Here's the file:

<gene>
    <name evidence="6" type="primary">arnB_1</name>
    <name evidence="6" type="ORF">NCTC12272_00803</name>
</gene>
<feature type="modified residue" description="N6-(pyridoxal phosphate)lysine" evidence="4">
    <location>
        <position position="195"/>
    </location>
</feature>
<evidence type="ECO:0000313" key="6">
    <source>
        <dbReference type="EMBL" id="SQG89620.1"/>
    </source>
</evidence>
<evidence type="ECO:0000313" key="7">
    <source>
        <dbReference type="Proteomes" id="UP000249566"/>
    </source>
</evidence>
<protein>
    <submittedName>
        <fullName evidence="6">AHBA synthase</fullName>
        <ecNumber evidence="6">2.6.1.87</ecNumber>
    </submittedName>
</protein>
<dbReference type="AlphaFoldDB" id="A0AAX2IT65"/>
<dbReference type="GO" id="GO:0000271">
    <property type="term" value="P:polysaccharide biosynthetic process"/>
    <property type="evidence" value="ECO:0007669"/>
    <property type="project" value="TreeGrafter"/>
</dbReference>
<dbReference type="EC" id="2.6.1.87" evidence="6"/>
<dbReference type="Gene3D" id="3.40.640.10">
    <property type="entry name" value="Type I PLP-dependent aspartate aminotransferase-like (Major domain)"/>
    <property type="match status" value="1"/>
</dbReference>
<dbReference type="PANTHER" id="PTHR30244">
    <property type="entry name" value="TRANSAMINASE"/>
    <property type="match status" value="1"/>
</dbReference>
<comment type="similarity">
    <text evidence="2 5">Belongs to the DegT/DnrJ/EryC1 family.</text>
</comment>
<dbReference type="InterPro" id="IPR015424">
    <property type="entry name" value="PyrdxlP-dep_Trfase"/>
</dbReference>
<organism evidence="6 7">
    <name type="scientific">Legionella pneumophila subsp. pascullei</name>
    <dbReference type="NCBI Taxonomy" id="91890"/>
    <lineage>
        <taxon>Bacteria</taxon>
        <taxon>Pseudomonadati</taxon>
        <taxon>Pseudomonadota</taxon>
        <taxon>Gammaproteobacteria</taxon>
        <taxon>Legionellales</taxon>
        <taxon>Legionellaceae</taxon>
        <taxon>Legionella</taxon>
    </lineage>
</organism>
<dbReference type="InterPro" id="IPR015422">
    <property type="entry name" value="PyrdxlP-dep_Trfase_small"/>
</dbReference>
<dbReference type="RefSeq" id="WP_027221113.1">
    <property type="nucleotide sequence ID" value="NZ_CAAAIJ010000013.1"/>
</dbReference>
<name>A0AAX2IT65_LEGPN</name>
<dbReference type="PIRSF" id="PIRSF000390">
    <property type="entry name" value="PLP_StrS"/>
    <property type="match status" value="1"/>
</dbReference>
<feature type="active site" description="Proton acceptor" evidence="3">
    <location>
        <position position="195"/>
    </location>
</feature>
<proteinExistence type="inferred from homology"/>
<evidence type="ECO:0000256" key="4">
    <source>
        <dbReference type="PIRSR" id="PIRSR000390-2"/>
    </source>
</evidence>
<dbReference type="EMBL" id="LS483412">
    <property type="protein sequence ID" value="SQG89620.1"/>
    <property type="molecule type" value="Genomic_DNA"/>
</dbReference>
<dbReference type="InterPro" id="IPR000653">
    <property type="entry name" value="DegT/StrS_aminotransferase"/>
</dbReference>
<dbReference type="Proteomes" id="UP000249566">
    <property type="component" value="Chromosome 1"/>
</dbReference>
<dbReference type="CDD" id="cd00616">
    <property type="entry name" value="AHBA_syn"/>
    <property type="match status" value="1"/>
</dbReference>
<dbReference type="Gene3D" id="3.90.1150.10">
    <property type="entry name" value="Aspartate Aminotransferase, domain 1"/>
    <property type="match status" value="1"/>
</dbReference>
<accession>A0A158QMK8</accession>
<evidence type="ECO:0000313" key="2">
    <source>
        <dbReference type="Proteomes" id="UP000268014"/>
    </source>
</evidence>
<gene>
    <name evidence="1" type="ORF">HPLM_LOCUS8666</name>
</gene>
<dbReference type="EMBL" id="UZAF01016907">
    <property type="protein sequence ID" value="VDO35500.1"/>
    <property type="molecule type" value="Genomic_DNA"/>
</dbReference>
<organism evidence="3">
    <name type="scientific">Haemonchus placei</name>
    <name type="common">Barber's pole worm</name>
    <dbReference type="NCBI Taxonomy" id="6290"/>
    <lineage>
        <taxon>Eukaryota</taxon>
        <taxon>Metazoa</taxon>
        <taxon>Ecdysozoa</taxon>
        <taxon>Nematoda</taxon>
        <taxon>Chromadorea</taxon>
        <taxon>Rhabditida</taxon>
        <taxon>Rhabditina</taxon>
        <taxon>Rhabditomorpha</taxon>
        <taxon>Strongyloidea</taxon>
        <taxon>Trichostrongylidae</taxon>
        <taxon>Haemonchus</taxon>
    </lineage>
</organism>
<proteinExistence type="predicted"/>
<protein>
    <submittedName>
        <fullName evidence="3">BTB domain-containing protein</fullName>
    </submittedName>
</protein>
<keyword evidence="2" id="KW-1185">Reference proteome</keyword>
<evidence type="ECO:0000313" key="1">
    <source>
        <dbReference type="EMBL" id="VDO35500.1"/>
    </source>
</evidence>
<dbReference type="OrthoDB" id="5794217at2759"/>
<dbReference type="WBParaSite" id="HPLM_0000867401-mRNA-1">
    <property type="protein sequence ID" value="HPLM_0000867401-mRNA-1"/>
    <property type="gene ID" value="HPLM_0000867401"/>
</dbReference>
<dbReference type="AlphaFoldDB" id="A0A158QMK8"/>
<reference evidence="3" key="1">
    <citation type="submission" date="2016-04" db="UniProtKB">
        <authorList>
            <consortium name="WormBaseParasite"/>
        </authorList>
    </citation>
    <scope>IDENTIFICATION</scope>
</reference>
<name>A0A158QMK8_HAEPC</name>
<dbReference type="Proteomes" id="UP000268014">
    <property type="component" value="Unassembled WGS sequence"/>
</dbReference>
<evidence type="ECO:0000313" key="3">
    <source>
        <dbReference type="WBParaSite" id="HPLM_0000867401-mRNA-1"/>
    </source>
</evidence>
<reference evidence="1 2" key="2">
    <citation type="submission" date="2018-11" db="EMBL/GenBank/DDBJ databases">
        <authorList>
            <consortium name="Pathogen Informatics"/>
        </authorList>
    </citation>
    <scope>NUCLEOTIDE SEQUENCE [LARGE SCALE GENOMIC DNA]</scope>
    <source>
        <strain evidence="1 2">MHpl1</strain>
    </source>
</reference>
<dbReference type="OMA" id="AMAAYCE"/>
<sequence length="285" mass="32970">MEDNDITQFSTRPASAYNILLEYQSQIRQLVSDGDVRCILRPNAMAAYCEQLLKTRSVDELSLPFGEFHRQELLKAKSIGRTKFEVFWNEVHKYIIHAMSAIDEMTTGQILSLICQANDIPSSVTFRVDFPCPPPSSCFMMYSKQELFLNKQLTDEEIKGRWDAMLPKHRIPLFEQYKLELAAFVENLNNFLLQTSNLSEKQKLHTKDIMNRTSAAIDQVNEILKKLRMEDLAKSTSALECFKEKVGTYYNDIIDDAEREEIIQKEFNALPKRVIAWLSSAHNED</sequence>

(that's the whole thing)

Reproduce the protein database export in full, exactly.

<gene>
    <name evidence="6" type="primary">arnB_1</name>
    <name evidence="6" type="ORF">NCTC12272_00803</name>
</gene>
<feature type="modified residue" description="N6-(pyridoxal phosphate)lysine" evidence="4">
    <location>
        <position position="195"/>
    </location>
</feature>
<evidence type="ECO:0000313" key="6">
    <source>
        <dbReference type="EMBL" id="SQG89620.1"/>
    </source>
</evidence>
<evidence type="ECO:0000313" key="7">
    <source>
        <dbReference type="Proteomes" id="UP000249566"/>
    </source>
</evidence>
<protein>
    <submittedName>
        <fullName evidence="6">AHBA synthase</fullName>
        <ecNumber evidence="6">2.6.1.87</ecNumber>
    </submittedName>
</protein>
<dbReference type="AlphaFoldDB" id="A0AAX2IT65"/>
<dbReference type="GO" id="GO:0000271">
    <property type="term" value="P:polysaccharide biosynthetic process"/>
    <property type="evidence" value="ECO:0007669"/>
    <property type="project" value="TreeGrafter"/>
</dbReference>
<dbReference type="EC" id="2.6.1.87" evidence="6"/>
<dbReference type="Gene3D" id="3.40.640.10">
    <property type="entry name" value="Type I PLP-dependent aspartate aminotransferase-like (Major domain)"/>
    <property type="match status" value="1"/>
</dbReference>
<dbReference type="PANTHER" id="PTHR30244">
    <property type="entry name" value="TRANSAMINASE"/>
    <property type="match status" value="1"/>
</dbReference>
<comment type="similarity">
    <text evidence="2 5">Belongs to the DegT/DnrJ/EryC1 family.</text>
</comment>
<dbReference type="InterPro" id="IPR015424">
    <property type="entry name" value="PyrdxlP-dep_Trfase"/>
</dbReference>
<organism evidence="6 7">
    <name type="scientific">Legionella pneumophila subsp. pascullei</name>
    <dbReference type="NCBI Taxonomy" id="91890"/>
    <lineage>
        <taxon>Bacteria</taxon>
        <taxon>Pseudomonadati</taxon>
        <taxon>Pseudomonadota</taxon>
        <taxon>Gammaproteobacteria</taxon>
        <taxon>Legionellales</taxon>
        <taxon>Legionellaceae</taxon>
        <taxon>Legionella</taxon>
    </lineage>
</organism>
<dbReference type="InterPro" id="IPR015422">
    <property type="entry name" value="PyrdxlP-dep_Trfase_small"/>
</dbReference>
<dbReference type="RefSeq" id="WP_027221113.1">
    <property type="nucleotide sequence ID" value="NZ_CAAAIJ010000013.1"/>
</dbReference>
<name>A0AAX2IT65_LEGPN</name>
<dbReference type="PIRSF" id="PIRSF000390">
    <property type="entry name" value="PLP_StrS"/>
    <property type="match status" value="1"/>
</dbReference>
<feature type="active site" description="Proton acceptor" evidence="3">
    <location>
        <position position="195"/>
    </location>
</feature>
<proteinExistence type="inferred from homology"/>
<evidence type="ECO:0000256" key="4">
    <source>
        <dbReference type="PIRSR" id="PIRSR000390-2"/>
    </source>
</evidence>
<dbReference type="EMBL" id="LS483412">
    <property type="protein sequence ID" value="SQG89620.1"/>
    <property type="molecule type" value="Genomic_DNA"/>
</dbReference>
<dbReference type="InterPro" id="IPR000653">
    <property type="entry name" value="DegT/StrS_aminotransferase"/>
</dbReference>
<dbReference type="Proteomes" id="UP000249566">
    <property type="component" value="Chromosome 1"/>
</dbReference>
<dbReference type="CDD" id="cd00616">
    <property type="entry name" value="AHBA_syn"/>
    <property type="match status" value="1"/>
</dbReference>
<dbReference type="Gene3D" id="3.90.1150.10">
    <property type="entry name" value="Aspartate Aminotransferase, domain 1"/>
    <property type="match status" value="1"/>
</dbReference>
<accession>A0A158QMK8</accession>
<evidence type="ECO:0000313" key="2">
    <source>
        <dbReference type="Proteomes" id="UP000268014"/>
    </source>
</evidence>
<gene>
    <name evidence="1" type="ORF">HPLM_LOCUS8666</name>
</gene>
<dbReference type="EMBL" id="UZAF01016907">
    <property type="protein sequence ID" value="VDO35500.1"/>
    <property type="molecule type" value="Genomic_DNA"/>
</dbReference>
<organism evidence="3">
    <name type="scientific">Haemonchus placei</name>
    <name type="common">Barber's pole worm</name>
    <dbReference type="NCBI Taxonomy" id="6290"/>
    <lineage>
        <taxon>Eukaryota</taxon>
        <taxon>Metazoa</taxon>
        <taxon>Ecdysozoa</taxon>
        <taxon>Nematoda</taxon>
        <taxon>Chromadorea</taxon>
        <taxon>Rhabditida</taxon>
        <taxon>Rhabditina</taxon>
        <taxon>Rhabditomorpha</taxon>
        <taxon>Strongyloidea</taxon>
        <taxon>Trichostrongylidae</taxon>
        <taxon>Haemonchus</taxon>
    </lineage>
</organism>
<proteinExistence type="predicted"/>
<protein>
    <submittedName>
        <fullName evidence="3">BTB domain-containing protein</fullName>
    </submittedName>
</protein>
<keyword evidence="2" id="KW-1185">Reference proteome</keyword>
<evidence type="ECO:0000313" key="1">
    <source>
        <dbReference type="EMBL" id="VDO35500.1"/>
    </source>
</evidence>
<dbReference type="OrthoDB" id="5794217at2759"/>
<dbReference type="WBParaSite" id="HPLM_0000867401-mRNA-1">
    <property type="protein sequence ID" value="HPLM_0000867401-mRNA-1"/>
    <property type="gene ID" value="HPLM_0000867401"/>
</dbReference>
<dbReference type="AlphaFoldDB" id="A0A158QMK8"/>
<reference evidence="3" key="1">
    <citation type="submission" date="2016-04" db="UniProtKB">
        <authorList>
            <consortium name="WormBaseParasite"/>
        </authorList>
    </citation>
    <scope>IDENTIFICATION</scope>
</reference>
<name>A0A158QMK8_HAEPC</name>
<dbReference type="Proteomes" id="UP000268014">
    <property type="component" value="Unassembled WGS sequence"/>
</dbReference>
<evidence type="ECO:0000313" key="3">
    <source>
        <dbReference type="WBParaSite" id="HPLM_0000867401-mRNA-1"/>
    </source>
</evidence>
<reference evidence="1 2" key="2">
    <citation type="submission" date="2018-11" db="EMBL/GenBank/DDBJ databases">
        <authorList>
            <consortium name="Pathogen Informatics"/>
        </authorList>
    </citation>
    <scope>NUCLEOTIDE SEQUENCE [LARGE SCALE GENOMIC DNA]</scope>
    <source>
        <strain evidence="1 2">MHpl1</strain>
    </source>
</reference>
<dbReference type="OMA" id="AMAAYCE"/>
<sequence length="285" mass="32970">MEDNDITQFSTRPASAYNILLEYQSQIRQLVSDGDVRCILRPNAMAAYCEQLLKTRSVDELSLPFGEFHRQELLKAKSIGRTKFEVFWNEVHKYIIHAMSAIDEMTTGQILSLICQANDIPSSVTFRVDFPCPPPSSCFMMYSKQELFLNKQLTDEEIKGRWDAMLPKHRIPLFEQYKLELAAFVENLNNFLLQTSNLSEKQKLHTKDIMNRTSAAIDQVNEILKKLRMEDLAKSTSALECFKEKVGTYYNDIIDDAEREEIIQKEFNALPKRVIAWLSSAHNED</sequence>